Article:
For instance, in some systems the load, such as a defrost mechanism, may not be energized unless and until some sort of sensing device determines its need. For instance, with a defrost mechanism the sensor may detect ice buildup. In some such instances, the defrost mechanism may be made operative only upon detection of the ice buildup and may then be maintained operative either for a predetermined interval or until a sensor determines that the triggering condition has abated. In other instances, which may not employ such a sensor, the defrost mechanisms may be maintained inoperative for a predetermined interval and then actuated to provide the defrost function for a second predetermined interval. It is to this latter type of load control philosophy that the present invention applies.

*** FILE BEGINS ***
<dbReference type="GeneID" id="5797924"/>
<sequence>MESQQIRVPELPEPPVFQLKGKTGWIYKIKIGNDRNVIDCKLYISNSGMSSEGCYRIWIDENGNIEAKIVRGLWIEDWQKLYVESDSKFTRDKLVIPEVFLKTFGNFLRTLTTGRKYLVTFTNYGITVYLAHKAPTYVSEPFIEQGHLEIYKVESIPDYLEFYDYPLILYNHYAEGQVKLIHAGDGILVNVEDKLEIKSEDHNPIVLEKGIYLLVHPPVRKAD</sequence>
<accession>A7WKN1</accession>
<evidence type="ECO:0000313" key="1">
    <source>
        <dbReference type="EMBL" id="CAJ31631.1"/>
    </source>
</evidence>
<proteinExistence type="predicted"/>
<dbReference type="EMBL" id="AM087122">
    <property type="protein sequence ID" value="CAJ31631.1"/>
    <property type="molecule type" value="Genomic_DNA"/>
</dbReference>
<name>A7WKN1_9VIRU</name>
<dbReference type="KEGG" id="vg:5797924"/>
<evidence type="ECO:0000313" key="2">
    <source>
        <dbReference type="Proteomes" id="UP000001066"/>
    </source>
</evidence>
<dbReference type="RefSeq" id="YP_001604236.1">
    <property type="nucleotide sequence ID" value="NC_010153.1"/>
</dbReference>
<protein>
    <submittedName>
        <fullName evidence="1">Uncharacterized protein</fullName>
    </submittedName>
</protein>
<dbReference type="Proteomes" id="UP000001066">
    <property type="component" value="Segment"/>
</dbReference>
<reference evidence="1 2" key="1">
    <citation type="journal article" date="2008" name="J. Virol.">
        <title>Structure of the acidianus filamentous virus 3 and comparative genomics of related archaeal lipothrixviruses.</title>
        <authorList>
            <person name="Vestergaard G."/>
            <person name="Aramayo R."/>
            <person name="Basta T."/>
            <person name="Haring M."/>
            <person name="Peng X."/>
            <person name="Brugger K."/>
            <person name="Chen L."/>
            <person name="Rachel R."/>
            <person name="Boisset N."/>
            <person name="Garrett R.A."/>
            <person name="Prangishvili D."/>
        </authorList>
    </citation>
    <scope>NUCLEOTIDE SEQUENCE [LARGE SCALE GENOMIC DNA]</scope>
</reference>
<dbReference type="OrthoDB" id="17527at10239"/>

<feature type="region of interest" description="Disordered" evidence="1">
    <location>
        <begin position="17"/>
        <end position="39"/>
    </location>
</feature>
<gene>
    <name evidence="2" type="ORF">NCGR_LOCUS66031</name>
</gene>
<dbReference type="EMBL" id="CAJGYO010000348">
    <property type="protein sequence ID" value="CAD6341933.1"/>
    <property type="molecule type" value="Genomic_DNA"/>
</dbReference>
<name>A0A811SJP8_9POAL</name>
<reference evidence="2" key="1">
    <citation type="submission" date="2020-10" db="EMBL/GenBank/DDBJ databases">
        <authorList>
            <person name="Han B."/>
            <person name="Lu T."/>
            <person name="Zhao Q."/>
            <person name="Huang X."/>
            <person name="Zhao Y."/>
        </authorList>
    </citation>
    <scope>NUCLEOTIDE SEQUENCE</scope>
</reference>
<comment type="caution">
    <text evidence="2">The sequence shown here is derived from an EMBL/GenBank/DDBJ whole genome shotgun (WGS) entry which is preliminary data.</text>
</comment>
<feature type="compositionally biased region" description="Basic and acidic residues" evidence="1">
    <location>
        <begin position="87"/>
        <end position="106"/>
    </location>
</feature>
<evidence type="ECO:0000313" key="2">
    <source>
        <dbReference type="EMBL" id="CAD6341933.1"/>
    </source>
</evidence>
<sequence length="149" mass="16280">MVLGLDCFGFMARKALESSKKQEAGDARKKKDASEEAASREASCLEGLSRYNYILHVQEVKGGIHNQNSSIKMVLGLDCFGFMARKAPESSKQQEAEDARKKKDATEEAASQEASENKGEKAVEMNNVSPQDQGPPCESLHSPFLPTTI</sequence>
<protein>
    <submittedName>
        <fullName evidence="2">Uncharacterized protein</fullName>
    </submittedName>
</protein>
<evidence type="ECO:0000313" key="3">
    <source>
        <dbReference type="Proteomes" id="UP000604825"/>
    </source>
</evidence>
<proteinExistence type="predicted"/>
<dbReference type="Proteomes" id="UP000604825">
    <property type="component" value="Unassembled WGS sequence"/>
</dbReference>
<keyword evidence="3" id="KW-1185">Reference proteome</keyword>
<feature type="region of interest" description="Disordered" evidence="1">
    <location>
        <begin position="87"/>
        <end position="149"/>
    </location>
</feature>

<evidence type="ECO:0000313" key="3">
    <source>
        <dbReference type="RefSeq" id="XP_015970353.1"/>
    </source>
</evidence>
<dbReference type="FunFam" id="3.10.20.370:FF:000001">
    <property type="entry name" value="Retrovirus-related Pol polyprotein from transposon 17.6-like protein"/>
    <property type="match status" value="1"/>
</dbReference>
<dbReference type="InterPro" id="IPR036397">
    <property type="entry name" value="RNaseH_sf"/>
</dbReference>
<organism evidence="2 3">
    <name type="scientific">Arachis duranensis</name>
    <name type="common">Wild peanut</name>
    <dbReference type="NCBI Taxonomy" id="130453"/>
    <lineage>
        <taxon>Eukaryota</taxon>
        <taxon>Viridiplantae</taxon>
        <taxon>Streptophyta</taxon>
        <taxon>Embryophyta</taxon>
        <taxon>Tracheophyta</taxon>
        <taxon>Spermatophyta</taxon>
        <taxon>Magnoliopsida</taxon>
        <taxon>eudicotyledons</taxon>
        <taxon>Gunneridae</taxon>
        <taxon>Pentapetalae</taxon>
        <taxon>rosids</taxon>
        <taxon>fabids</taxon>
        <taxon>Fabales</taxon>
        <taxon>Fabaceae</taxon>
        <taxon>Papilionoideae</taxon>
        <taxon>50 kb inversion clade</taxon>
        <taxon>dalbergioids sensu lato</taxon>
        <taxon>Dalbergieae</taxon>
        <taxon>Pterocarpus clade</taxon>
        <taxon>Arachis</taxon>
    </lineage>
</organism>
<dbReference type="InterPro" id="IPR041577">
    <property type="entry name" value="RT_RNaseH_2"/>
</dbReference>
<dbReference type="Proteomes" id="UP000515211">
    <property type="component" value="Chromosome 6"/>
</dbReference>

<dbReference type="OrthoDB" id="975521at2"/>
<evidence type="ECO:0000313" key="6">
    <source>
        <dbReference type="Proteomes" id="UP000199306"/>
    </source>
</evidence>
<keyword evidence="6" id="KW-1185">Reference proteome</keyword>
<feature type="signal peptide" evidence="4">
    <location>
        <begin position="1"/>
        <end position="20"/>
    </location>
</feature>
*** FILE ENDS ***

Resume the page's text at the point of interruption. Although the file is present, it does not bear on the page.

Specifically, the duty cycle timer is required to measure a predetermined "off", or inoperative, interval and to then effect turn-on of the load device and measure a second predetermined "on" interval following which the load is again turned off. In certain instances where the refrigeration condition which might lead to the defrost condition is itself satisfied, as by meeting the setting of a room temperature thermostat, some further provision may be made for halting or "holding" the count then registered by the timer during the particular "off" or "on" interval.
One form of timer often used in duty cycle timing is illustrated in U.S. Pat. No. 4,327,556. A timer motor driven by 60 Hz line voltage determines the duration of at least the "on" interval of the duty cycle and might also be used for determining the "off" interval. The cost of such timer motor may be significant in a control system of that sort.